Bunty’s defence hinged on the idea that she gained and supplied information purely to satisfy the curiosity of her boyfriend and his acquaintances. The Attorney-General stated: “You may wonder how this established civil servant could engage in this and betray the trust in her, as she admits she did.” He dismisses a belief in Communism or her love for Houghton as a motive and suggests she acted for financial gain. Examination of Gee’s bank accounts revealed uncharacteristically large amount of money had passed through them.. She was also believed to be successful in dealing with stocks and shares. In his summing up, the Lord Chief Justice said of Bunty: “A lot depends on what you thought of Miss Gee. Do you think she is quite as dim-witted as she and her counsel would have you believe?” The residents of Portland, including members of my family, certainly didn’t recognise this 47 year old local woman as a calculating traitor who was quietly accruing a small fortune for herself. Houghton and Gee were found guilty and sentenced to 15 years’ imprisonment. On 23 March 1961 the Dorset Evening Echo did not shout about a guilty verdict but ran with the headline: ‘The Men Who Unmasked Houghton’, and concentrated on the heroism of Sgt Leonard Burt, credited with conducting the initial investigation; the fate of Harry and Bunty is almost given as an aside. Better to celebrate successful local policing than the shame of local spies!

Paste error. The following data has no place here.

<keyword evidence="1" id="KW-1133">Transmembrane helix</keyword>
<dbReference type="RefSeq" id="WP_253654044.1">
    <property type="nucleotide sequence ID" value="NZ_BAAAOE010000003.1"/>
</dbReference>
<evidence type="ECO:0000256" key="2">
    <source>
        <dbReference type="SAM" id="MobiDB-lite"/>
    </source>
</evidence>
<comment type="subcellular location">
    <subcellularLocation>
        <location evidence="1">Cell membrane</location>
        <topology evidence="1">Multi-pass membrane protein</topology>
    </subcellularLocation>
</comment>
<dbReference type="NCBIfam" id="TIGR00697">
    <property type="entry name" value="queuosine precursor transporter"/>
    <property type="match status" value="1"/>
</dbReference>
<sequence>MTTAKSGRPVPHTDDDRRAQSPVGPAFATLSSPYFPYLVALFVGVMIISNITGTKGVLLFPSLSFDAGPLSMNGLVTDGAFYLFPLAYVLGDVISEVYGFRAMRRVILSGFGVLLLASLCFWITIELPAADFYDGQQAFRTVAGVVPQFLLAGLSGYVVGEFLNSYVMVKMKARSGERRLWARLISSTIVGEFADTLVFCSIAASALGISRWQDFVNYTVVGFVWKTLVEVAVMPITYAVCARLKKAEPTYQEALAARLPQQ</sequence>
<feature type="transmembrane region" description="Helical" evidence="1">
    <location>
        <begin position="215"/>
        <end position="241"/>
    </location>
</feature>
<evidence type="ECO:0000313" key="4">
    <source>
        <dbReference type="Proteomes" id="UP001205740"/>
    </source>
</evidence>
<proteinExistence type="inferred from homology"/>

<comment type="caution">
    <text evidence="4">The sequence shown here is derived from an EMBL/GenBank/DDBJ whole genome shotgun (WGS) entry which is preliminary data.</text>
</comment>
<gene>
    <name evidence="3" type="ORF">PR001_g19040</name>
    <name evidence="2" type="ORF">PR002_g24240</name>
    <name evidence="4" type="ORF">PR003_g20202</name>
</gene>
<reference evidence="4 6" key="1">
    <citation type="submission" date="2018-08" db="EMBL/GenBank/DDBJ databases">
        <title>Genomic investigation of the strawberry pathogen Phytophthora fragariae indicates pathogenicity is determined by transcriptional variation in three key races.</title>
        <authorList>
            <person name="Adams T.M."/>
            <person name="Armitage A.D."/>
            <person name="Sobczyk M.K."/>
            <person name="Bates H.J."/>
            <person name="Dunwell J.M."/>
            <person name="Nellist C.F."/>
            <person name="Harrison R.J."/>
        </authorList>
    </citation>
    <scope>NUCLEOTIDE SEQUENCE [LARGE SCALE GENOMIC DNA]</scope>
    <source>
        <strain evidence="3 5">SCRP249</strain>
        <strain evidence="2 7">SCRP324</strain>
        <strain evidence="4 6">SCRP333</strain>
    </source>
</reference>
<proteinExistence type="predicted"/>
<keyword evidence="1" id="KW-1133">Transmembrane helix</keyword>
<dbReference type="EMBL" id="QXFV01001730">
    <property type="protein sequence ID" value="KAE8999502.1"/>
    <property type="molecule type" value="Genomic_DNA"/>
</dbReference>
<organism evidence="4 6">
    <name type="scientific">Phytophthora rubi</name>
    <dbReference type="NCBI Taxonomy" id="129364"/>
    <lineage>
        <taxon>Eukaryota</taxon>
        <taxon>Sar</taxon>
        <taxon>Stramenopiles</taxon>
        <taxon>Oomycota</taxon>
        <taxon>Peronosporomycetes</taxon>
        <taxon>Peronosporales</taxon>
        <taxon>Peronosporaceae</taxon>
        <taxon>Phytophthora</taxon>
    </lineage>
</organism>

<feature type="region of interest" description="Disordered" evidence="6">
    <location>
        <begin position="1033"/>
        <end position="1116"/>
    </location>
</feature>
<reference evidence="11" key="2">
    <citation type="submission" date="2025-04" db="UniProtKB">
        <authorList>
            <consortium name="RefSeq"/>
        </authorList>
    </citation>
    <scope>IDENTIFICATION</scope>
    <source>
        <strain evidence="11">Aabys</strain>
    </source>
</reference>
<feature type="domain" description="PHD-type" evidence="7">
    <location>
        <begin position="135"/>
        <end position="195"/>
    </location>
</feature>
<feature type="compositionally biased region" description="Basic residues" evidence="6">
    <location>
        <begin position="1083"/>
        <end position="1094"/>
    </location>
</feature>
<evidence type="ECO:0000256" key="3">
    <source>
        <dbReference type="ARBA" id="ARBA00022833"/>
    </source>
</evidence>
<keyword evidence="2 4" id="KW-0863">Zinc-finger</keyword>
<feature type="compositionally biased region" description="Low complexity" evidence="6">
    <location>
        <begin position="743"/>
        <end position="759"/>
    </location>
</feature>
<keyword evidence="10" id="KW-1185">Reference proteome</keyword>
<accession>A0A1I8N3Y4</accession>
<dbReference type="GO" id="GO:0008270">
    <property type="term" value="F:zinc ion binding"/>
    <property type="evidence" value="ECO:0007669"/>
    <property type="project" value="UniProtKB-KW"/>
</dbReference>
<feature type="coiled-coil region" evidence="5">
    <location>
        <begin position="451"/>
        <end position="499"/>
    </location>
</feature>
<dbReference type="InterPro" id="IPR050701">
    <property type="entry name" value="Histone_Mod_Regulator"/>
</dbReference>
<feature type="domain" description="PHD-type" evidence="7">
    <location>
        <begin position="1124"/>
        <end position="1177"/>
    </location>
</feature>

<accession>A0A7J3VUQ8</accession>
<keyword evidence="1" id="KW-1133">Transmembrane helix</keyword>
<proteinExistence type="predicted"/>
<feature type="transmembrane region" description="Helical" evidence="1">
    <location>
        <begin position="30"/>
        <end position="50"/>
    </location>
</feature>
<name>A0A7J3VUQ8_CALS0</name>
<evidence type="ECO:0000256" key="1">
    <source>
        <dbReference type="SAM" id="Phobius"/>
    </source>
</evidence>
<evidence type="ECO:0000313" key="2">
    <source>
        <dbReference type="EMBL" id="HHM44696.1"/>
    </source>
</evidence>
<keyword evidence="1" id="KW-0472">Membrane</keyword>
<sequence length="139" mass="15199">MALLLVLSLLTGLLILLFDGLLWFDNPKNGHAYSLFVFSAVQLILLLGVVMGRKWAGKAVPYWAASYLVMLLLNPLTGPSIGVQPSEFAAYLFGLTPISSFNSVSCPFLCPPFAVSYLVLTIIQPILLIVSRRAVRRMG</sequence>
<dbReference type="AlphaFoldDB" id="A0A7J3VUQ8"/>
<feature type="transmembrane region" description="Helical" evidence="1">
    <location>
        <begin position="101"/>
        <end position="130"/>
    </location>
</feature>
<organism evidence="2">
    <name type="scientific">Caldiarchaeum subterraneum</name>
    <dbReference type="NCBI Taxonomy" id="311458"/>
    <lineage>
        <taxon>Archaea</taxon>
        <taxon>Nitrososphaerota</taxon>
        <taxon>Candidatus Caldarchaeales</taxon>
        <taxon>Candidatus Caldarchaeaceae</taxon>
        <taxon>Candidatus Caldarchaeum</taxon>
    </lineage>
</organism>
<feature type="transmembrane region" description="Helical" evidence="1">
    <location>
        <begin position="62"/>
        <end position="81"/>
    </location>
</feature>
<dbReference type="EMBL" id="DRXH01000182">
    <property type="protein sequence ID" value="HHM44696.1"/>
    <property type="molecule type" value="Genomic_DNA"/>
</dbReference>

During her time in prison Bunty was repeatedly refused parole and privileges (including a radio). In December 1969, Evelyn King, MP for Dorset South, made representations on her behalf in the House of Commons, asking for an early release due to her previous good record, commendable behaviour whilst in custody, and that she should not be left to bear punishment for “a crime which clearly she had not planned or initiated.” All of this fell on deaf ears.

In his autobiography, Operation Portland, published in 1972, Harry Houghton quite clearly makes a case for the naivety of Bunty. He repeatedly suggests that she was just enjoying a good lifestyle and was not aware of the true implications of the tasks he was asking her to complete on his behalf. Gee was eventually released in 1970 having served nine years of her sentence. Houghton and Gee married and lived their lives out in relative obscurity.

I believe my great aunt never saw her friend again after her arrest and remained puzzled about the woman she thought she knew so well. Her involvement certainly makes for an interesting story in my family’s recollections, and remains part of Portland’s history and the role it played in Britain’s Cold War defence. 

Do you have an interesting ancestor or family legend you have discovered while researching your family history? We’d love to hear from you if you have. Contact the editor


The story of the Portland Spy Ring, as it became known, and in particular Peter and Helen Kroger, a quiet couple living in Ruislip who transmitted the stolen classified material to Moscow, forms the basis for Hugh Whitemore’s award-winning play Pack of Lies. The Wimborne Drama production at the Tivoli Theatre, directed by Phyllis Spencer, stars Penny Pearson and Colin Pile as Barbara and Bob Jackson, neighbours and friends of Peter and Helen Kroger. “The Cold War may seem a long time ago,” says Phyllis Spencer, “but with Russian spies in the news again, the themes explored are as relevant today as they were in 1961.”10-12 February at Tivoli Theatre, Wimborne. Tickets: 01202 885566